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Purchase prices in German M&A market exceed critical threshold

Prices for corporate acquisitions have risen sharply in the German M&A market in recent months, with some sectors moving beyond reach of potential buyers. Corporate M&A experts currently see few attractive takeover targets, while consulting firms report full order books.

Those are the key findings of the latest survey of the M&A panel polled three times a year by commercial law firm CMS Germany and FINANCE magazine. The heads of the M&A departments at German companies plus leading investment bankers and M&A consultants provide anonymous assessments of the market for the survey.
M&A experts from companies and investment banks alike believe purchase prices are now excessive in many sectors. Both groups agree that the prices currently being paid are too high – agreement with this proposition has risen sharply since the summer and now stands at its highest level since the survey was launched in March 2011.
In the case of corporates, the level is slightly higher overall, probably because they need to foot the bill themselves and are thus likely to be more price conscious than transaction managers in banks and consulting firms.
The latest private equity panel survey revealed that PE investors are also facing excessive prices and purchase price expectations.
"In a highly competitive market, buyers who act quickly, flexibly and creatively and are ideally able to finance transactions initially purely via equity are at an advantage," says CMS partner Dr Oliver Wolfgramm.
The respondents see divergent price expectations as the most common reason for failed transactions. Bankers rank this deal breaker five per cent higher than in the summer. Corporates also continue to regard it as the key stumbling block, but its importance for them has nonetheless declined by seven per cent. This could indicate that differing price expectations are the reason why company managers are not only losing out in competitive bidding processes, but increasingly also withdrawing from such processes or not participating at all.
"Not all corporates engage in these so-called rat races. Strategic investors nevertheless remain prepared to offer high valuations and pay substantial purchase prices,” says Wolfgramm.
Respondents continue to position their companies strongly on the buyer side but appear to be no longer satisfied with what the market has to offer. The number who see strategically attractive takeover targets in the market is currently 14 per cent down on the summer – the lowest level since the survey began. Hope within companies that the environment for M&A transactions will improve in the next twelve months is likewise in record short supply. By contrast, M&A consulting firms expect business to pick up in the coming months, despite not anticipating any general improvement in the overall deal environment. In particular, consulting firms that focus on mid-cap and large-cap transactions are now much busier, with the traditionally strong year-end activity likely to have played a role in this. Consulting firms are also optimistic about the coming months as far as their order books are concerned.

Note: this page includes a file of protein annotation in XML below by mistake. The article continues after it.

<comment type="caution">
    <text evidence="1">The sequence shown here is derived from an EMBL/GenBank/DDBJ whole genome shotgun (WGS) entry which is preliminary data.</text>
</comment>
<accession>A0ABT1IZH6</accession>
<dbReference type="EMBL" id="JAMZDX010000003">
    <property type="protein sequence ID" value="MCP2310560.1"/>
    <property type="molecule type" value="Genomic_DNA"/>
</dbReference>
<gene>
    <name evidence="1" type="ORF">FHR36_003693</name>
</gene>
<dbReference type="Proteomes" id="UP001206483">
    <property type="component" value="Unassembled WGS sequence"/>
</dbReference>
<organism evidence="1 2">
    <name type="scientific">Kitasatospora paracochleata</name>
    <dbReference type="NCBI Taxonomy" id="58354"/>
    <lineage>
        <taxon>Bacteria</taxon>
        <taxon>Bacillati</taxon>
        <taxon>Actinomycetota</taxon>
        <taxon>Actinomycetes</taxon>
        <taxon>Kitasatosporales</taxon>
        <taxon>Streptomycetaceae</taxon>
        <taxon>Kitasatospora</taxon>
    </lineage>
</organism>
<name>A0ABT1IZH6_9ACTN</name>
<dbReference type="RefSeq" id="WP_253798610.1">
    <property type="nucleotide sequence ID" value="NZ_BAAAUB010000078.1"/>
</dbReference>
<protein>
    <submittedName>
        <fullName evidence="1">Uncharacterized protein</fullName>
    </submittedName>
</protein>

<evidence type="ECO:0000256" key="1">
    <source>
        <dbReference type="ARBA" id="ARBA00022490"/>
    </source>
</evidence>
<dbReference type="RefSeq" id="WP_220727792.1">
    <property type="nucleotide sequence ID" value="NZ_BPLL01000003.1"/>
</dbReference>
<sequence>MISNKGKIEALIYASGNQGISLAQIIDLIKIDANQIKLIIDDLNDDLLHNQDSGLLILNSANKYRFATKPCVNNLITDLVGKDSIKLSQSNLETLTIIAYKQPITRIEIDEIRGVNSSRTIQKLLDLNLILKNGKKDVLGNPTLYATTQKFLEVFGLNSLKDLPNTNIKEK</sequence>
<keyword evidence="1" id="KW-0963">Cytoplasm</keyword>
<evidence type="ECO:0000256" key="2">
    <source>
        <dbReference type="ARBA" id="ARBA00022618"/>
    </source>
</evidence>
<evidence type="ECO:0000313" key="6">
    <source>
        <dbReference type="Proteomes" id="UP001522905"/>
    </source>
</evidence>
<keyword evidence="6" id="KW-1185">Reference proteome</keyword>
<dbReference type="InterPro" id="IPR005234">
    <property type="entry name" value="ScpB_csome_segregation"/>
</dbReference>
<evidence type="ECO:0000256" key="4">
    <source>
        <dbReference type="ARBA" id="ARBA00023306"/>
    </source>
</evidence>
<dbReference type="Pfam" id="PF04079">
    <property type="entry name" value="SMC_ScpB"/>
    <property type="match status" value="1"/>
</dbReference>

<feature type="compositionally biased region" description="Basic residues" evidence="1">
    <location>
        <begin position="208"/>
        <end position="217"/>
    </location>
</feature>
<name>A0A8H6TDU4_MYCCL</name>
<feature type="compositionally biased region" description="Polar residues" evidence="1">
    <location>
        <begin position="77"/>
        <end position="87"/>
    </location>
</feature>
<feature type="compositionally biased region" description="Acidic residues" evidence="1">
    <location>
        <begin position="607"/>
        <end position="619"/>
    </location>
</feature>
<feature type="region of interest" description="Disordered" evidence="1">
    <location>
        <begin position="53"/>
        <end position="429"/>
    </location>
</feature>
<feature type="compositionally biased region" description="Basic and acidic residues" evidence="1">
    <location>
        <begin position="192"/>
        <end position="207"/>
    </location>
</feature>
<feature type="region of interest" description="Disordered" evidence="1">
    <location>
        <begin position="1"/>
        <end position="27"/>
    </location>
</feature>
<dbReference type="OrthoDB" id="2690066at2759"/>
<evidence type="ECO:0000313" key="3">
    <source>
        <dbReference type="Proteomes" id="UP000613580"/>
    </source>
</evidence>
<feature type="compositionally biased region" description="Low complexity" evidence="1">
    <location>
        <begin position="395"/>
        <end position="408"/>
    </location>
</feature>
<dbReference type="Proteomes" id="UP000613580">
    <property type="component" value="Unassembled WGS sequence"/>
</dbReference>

With regard to the current survey focus on addressing compliance issues in M&A processes, there is evidence that compliance audits are increasingly becoming the norm. More than half of the respondents said that the importance of audits within M&A processes had increased sharply within their companies over the past five years, with a good 30 per cent reporting a slight increase. Compliance warranties, which are used by M&A buyers to safeguard themselves against compliance risks such as bribery or market agreements and price fixing, have gained in importance again over the past year: 52 per cent of respondents consider them important, while 39 per cent regard them as very important.
There has also been a clear improvement in the usability of tools deployed by M&A managers to try and minimise compliance risks identified in the course of post-merger integration – 61 per cent of respondents now rate them as "good".
"We work together with our clients during the due diligence stage to develop solutions for the compliance risks we have identified. This allows us to implement these solutions immediately after the transaction," says Wolfgramm.

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